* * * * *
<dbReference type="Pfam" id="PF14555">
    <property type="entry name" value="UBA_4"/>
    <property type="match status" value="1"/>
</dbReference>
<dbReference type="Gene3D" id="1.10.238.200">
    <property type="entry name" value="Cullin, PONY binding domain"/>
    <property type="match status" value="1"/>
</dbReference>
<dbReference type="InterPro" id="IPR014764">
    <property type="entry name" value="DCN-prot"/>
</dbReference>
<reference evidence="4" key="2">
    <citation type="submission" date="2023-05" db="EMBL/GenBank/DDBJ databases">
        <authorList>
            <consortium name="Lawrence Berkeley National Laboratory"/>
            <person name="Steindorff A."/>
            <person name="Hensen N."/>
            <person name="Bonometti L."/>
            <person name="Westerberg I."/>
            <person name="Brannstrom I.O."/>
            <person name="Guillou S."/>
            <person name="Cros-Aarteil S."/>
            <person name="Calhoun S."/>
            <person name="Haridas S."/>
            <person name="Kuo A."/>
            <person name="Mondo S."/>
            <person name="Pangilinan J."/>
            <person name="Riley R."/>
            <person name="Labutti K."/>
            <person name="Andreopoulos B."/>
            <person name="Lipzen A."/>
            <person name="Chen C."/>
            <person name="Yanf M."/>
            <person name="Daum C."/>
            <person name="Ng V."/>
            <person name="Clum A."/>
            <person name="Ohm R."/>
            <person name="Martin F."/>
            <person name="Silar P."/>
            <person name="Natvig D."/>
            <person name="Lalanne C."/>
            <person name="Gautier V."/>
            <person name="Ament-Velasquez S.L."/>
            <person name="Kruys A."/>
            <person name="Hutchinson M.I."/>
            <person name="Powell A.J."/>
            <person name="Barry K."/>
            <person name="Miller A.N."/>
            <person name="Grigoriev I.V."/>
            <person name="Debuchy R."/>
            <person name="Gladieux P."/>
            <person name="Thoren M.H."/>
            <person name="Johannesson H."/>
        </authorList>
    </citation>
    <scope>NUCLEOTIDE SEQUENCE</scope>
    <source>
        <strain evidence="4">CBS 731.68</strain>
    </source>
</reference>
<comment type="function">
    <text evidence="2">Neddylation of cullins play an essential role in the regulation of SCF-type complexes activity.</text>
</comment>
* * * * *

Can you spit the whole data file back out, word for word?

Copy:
<dbReference type="Pfam" id="PF14555">
    <property type="entry name" value="UBA_4"/>
    <property type="match status" value="1"/>
</dbReference>
<dbReference type="Gene3D" id="1.10.238.200">
    <property type="entry name" value="Cullin, PONY binding domain"/>
    <property type="match status" value="1"/>
</dbReference>
<dbReference type="InterPro" id="IPR014764">
    <property type="entry name" value="DCN-prot"/>
</dbReference>
<reference evidence="4" key="2">
    <citation type="submission" date="2023-05" db="EMBL/GenBank/DDBJ databases">
        <authorList>
            <consortium name="Lawrence Berkeley National Laboratory"/>
            <person name="Steindorff A."/>
            <person name="Hensen N."/>
            <person name="Bonometti L."/>
            <person name="Westerberg I."/>
            <person name="Brannstrom I.O."/>
            <person name="Guillou S."/>
            <person name="Cros-Aarteil S."/>
            <person name="Calhoun S."/>
            <person name="Haridas S."/>
            <person name="Kuo A."/>
            <person name="Mondo S."/>
            <person name="Pangilinan J."/>
            <person name="Riley R."/>
            <person name="Labutti K."/>
            <person name="Andreopoulos B."/>
            <person name="Lipzen A."/>
            <person name="Chen C."/>
            <person name="Yanf M."/>
            <person name="Daum C."/>
            <person name="Ng V."/>
            <person name="Clum A."/>
            <person name="Ohm R."/>
            <person name="Martin F."/>
            <person name="Silar P."/>
            <person name="Natvig D."/>
            <person name="Lalanne C."/>
            <person name="Gautier V."/>
            <person name="Ament-Velasquez S.L."/>
            <person name="Kruys A."/>
            <person name="Hutchinson M.I."/>
            <person name="Powell A.J."/>
            <person name="Barry K."/>
            <person name="Miller A.N."/>
            <person name="Grigoriev I.V."/>
            <person name="Debuchy R."/>
            <person name="Gladieux P."/>
            <person name="Thoren M.H."/>
            <person name="Johannesson H."/>
        </authorList>
    </citation>
    <scope>NUCLEOTIDE SEQUENCE</scope>
    <source>
        <strain evidence="4">CBS 731.68</strain>
    </source>
</reference>
<comment type="function">
    <text evidence="2">Neddylation of cullins play an essential role in the regulation of SCF-type complexes activity.</text>
</comment>